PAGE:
The Average Growth In Babies
Growth charts are tools your pediatrician can use to keep track of your child's physical growth. During each checkup, the doctor will measure your baby's length, weight, and head circumference. The doctor can then compare the measurements for your baby to a chart of national averages for infants of the same age and sex.
The result is that the doctor will be able to tell you what percentile your baby is in when compared to average baby growth around the nation. For example, if your doctor tells you your 4-month-old is in the 86th percentile for weight, that means 86 percent of the two-month-olds in your country weigh less, and that 14 percent weigh more. A baby that is at the 50th percentile in either height or weight is right at the national average.
Typically, parents seem to worry quite a bit about these percentages, and that worrying is usually needlessly blown out of proportion. There are many factors that come into play when determining where your baby's statistics will fall in the percentile chart.
It is very important to remember that no two babies are the same and that every child, due to body chemistry, heredity, diet, and many other factors will grow at their own pace.
Some babies will have growth spurts right from the start and others will take a bit longer to begin major growth periods. These measurements, charts, and percentile points are merely guides for a doctor to help in assessing your baby's growth.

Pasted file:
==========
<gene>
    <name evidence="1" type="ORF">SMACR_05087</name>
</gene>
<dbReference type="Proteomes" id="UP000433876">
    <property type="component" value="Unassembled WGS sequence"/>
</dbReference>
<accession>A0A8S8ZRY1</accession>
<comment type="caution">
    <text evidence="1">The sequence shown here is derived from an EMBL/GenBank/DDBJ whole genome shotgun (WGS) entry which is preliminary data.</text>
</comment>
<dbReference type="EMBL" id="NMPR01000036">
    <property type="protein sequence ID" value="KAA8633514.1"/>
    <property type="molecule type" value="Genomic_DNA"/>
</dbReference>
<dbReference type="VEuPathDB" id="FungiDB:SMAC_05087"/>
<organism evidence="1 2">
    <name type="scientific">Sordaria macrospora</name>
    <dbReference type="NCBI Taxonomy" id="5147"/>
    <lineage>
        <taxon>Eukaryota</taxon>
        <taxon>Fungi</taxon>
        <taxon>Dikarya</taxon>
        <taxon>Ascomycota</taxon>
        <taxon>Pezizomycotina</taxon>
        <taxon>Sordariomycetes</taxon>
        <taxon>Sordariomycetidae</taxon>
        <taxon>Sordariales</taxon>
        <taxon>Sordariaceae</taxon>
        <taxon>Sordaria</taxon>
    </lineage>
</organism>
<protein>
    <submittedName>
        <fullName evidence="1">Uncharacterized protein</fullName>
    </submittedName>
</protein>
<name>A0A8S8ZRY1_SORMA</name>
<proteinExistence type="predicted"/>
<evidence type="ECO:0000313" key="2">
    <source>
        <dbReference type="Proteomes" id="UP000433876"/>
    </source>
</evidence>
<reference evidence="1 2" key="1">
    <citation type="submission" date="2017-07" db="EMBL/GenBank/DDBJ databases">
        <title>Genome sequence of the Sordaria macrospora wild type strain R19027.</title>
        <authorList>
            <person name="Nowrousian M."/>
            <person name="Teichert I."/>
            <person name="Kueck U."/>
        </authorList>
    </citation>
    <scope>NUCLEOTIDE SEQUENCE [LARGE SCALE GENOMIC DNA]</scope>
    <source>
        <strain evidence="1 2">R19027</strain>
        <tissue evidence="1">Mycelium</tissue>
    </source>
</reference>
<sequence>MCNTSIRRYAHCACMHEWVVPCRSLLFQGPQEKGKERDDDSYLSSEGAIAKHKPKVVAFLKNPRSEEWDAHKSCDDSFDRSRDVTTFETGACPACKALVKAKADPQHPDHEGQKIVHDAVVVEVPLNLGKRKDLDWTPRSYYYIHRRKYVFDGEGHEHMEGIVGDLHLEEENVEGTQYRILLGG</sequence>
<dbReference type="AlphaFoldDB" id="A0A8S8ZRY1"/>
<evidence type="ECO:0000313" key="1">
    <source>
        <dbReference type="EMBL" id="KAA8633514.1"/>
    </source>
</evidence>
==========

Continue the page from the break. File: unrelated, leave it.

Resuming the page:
In addition to the measurements that your pediatrician will take during regularly scheduled doctor visits, you may also want to track your baby's growth at home.
Keep in mind that the measurements you take at home may or may not be as accurate as the measurements your doctor takes, but they can provide a certain degree of insight into the growth of your baby and many new parents have found it to be a fascinating way to participate in the parenting process.
Here are some tips that can help you, as inquisitive parents, track your baby's growth at home using commercially available scales and other measuring devices.
If baby is too small to stand upright on the scale, you can try using this procedure:
· With your baby in your arms, step onto a standard bathroom scale.
· Make note of the weight displayed on the scale and write it down on a piece of paper.
· Put your baby down and step onto the scale alone this time.
· Make note of the weight displayed and subtract this number from the combined weight of you and your baby. The resulting number is your baby's weight.
To measure your baby's length all you need to do is lay her down on a flat surface (her changing table is a great place for this task) and stretch a measuring tape from head to toes.
For the measuring of head circumference all you need to do is wrap the measuring tape around your baby's head. You should wrap the measuring tape just above your baby's eyebrows, so the tape falls right at the top of the ears. What you are trying to measure is the point around his head that has the largest circumference.